‘Surrender The Secret’ And How Conservatives Rule Alternative Distribution

When the trailer for Surrender The Secret, a reality show about women who are doing bible studies based on the book of the same name, which presents abortion as a traumatic and sinful experience, came out, most of the mainstream attention given to it pointed out the kinds of misinformation and shaming the show seems likely to promote:

I don’t disagree with any of those sentiments. But this trailer, though it doesn’t follow the conventions of reality television so much as it advertises what sounds like a lecture, actually made me think something different: though Surrender The Secret will be inexplicable to mainstream audiences, I’d guess that it’ll be a relative success.

It actually makes an enormous amount of sense to me that conservative artists would be the ones to figure out how to make new models of distribution work for them. I may not think much of the artistic quality of either the anti-abortion film October Baby or the conspiracy-minded 2016: Obama’s America. But the former made $5,355,847 on a budget of $1 million, and the latter made $33,349,941 in theaters and $5,990,541 in DVD sales. These weren’t movies that came out through major studios, though Lionsgate and Fox handled video distribution for both films. But they found their audiences, through strong word of mouth, through church trips, and through established email lists. Existing affinity groups decided that these projects were something they should support. Neither movie made what would be considered serious box office. But they definitely reached the thresholds of success they’d defined for themselves.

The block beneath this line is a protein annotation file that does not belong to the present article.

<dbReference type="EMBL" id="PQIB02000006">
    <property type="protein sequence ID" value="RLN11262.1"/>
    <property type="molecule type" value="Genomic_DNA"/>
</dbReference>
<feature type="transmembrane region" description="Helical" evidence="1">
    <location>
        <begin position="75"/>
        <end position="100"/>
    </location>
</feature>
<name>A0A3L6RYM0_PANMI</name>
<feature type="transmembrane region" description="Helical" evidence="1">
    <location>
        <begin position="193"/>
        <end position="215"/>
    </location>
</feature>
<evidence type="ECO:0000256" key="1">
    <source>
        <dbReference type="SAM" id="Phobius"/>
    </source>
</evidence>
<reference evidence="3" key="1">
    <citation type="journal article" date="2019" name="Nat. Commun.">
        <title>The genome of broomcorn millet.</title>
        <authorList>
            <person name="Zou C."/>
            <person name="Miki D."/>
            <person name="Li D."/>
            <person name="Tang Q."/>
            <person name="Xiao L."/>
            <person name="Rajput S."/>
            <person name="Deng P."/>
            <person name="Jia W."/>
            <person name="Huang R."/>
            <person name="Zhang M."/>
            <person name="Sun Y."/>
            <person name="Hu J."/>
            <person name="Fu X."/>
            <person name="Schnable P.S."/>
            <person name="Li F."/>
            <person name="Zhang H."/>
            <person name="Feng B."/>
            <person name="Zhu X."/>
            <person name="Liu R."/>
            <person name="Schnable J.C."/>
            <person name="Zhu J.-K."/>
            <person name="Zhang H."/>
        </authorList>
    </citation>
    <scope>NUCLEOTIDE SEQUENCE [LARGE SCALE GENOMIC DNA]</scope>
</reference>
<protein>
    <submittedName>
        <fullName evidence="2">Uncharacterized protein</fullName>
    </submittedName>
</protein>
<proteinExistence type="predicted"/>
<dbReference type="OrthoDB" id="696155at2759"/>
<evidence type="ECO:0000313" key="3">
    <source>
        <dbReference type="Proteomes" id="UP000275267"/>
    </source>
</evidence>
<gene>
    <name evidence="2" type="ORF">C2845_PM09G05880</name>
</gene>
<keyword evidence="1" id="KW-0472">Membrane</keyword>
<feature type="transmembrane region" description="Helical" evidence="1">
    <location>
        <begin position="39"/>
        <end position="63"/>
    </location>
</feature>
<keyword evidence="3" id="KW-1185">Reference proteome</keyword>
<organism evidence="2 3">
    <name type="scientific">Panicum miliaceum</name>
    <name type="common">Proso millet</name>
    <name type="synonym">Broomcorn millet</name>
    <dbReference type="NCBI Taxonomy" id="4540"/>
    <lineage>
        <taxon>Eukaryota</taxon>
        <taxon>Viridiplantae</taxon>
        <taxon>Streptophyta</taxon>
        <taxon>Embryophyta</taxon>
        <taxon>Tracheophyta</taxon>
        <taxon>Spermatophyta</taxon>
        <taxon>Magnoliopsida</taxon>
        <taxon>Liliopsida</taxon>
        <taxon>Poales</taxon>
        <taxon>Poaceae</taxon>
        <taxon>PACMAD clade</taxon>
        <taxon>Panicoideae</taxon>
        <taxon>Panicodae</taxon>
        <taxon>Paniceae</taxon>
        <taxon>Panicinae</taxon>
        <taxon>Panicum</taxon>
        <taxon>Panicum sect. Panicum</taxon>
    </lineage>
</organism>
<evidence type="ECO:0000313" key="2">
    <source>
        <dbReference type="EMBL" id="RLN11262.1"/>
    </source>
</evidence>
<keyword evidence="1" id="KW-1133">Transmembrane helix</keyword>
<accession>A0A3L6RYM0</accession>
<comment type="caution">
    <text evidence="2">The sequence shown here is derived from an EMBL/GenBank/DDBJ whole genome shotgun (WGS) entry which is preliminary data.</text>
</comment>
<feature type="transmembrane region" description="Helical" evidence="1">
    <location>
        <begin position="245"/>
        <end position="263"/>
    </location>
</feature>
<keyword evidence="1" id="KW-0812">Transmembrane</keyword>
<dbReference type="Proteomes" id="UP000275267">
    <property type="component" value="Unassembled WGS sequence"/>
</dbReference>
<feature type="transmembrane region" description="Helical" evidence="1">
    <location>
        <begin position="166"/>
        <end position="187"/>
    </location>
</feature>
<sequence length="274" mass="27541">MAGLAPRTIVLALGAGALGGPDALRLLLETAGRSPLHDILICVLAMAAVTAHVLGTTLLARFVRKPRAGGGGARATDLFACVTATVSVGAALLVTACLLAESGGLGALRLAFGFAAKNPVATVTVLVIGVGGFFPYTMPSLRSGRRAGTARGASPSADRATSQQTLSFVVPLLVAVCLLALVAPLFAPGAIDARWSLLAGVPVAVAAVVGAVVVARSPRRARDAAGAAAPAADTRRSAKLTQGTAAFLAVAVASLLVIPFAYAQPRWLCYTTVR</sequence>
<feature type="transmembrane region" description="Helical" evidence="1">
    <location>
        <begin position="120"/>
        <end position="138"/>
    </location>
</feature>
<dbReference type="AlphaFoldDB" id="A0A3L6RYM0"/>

Other projects need to build their own bases of support. The Whedonverse may turn out, in greater and lesser numbers, for projects involving anyone who’s ever worked on a Joss Whedon show or movie, but they’re an exception rather than a rule. Artists like Issa Rae, who have started out with web series and are now moving into network television, have to build their audiences through much, much slower word of mouth that can eventually snowball into media hits, and to an audience that grows somewhat faster. It’s hard to imagine, say, the Human Rights Campaign emailing their entire list and telling anyone who’s ever donated or had contact with the organization to go see the gay adoption period drama Any Day Now.